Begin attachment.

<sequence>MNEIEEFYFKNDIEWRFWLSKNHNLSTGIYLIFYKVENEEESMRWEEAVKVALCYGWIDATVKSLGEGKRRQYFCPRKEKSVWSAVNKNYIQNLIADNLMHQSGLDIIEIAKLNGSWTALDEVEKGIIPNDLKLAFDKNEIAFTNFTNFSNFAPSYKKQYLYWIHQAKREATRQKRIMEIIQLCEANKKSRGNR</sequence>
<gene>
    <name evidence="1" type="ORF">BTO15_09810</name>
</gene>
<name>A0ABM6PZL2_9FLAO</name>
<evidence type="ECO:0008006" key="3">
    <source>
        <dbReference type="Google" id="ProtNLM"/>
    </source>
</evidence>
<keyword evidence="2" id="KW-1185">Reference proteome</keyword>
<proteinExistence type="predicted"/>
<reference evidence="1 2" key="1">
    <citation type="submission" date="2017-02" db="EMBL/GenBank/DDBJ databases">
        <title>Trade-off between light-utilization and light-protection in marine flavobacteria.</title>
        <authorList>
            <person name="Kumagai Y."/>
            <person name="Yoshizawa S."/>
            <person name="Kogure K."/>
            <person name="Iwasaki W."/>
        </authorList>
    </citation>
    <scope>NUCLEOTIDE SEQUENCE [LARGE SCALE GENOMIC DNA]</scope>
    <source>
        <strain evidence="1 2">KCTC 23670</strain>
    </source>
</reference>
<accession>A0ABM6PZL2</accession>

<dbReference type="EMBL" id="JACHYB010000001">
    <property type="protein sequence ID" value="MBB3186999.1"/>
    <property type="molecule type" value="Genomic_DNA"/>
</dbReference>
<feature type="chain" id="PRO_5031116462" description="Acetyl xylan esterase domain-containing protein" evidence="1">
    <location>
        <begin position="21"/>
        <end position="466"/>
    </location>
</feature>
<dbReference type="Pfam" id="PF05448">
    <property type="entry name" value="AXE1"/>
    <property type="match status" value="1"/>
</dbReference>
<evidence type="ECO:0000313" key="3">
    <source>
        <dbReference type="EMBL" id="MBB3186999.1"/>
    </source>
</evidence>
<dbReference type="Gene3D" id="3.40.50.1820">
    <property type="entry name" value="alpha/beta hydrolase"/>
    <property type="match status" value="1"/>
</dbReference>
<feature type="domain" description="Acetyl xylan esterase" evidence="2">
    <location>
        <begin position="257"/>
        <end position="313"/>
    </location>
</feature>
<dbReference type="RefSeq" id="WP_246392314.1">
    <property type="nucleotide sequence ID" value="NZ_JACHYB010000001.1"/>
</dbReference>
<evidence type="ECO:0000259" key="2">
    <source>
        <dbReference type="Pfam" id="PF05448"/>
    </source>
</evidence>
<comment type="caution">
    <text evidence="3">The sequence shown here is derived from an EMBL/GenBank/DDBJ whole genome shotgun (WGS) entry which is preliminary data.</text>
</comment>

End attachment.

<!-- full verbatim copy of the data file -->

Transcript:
<sequence>MNEIEEFYFKNDIEWRFWLSKNHNLSTGIYLIFYKVENEEESMRWEEAVKVALCYGWIDATVKSLGEGKRRQYFCPRKEKSVWSAVNKNYIQNLIADNLMHQSGLDIIEIAKLNGSWTALDEVEKGIIPNDLKLAFDKNEIAFTNFTNFSNFAPSYKKQYLYWIHQAKREATRQKRIMEIIQLCEANKKSRGNR</sequence>
<gene>
    <name evidence="1" type="ORF">BTO15_09810</name>
</gene>
<name>A0ABM6PZL2_9FLAO</name>
<evidence type="ECO:0008006" key="3">
    <source>
        <dbReference type="Google" id="ProtNLM"/>
    </source>
</evidence>
<keyword evidence="2" id="KW-1185">Reference proteome</keyword>
<proteinExistence type="predicted"/>
<reference evidence="1 2" key="1">
    <citation type="submission" date="2017-02" db="EMBL/GenBank/DDBJ databases">
        <title>Trade-off between light-utilization and light-protection in marine flavobacteria.</title>
        <authorList>
            <person name="Kumagai Y."/>
            <person name="Yoshizawa S."/>
            <person name="Kogure K."/>
            <person name="Iwasaki W."/>
        </authorList>
    </citation>
    <scope>NUCLEOTIDE SEQUENCE [LARGE SCALE GENOMIC DNA]</scope>
    <source>
        <strain evidence="1 2">KCTC 23670</strain>
    </source>
</reference>
<accession>A0ABM6PZL2</accession>

<dbReference type="EMBL" id="JACHYB010000001">
    <property type="protein sequence ID" value="MBB3186999.1"/>
    <property type="molecule type" value="Genomic_DNA"/>
</dbReference>
<feature type="chain" id="PRO_5031116462" description="Acetyl xylan esterase domain-containing protein" evidence="1">
    <location>
        <begin position="21"/>
        <end position="466"/>
    </location>
</feature>
<dbReference type="Pfam" id="PF05448">
    <property type="entry name" value="AXE1"/>
    <property type="match status" value="1"/>
</dbReference>
<evidence type="ECO:0000313" key="3">
    <source>
        <dbReference type="EMBL" id="MBB3186999.1"/>
    </source>
</evidence>
<dbReference type="Gene3D" id="3.40.50.1820">
    <property type="entry name" value="alpha/beta hydrolase"/>
    <property type="match status" value="1"/>
</dbReference>
<feature type="domain" description="Acetyl xylan esterase" evidence="2">
    <location>
        <begin position="257"/>
        <end position="313"/>
    </location>
</feature>
<dbReference type="RefSeq" id="WP_246392314.1">
    <property type="nucleotide sequence ID" value="NZ_JACHYB010000001.1"/>
</dbReference>
<evidence type="ECO:0000259" key="2">
    <source>
        <dbReference type="Pfam" id="PF05448"/>
    </source>
</evidence>
<comment type="caution">
    <text evidence="3">The sequence shown here is derived from an EMBL/GenBank/DDBJ whole genome shotgun (WGS) entry which is preliminary data.</text>
</comment>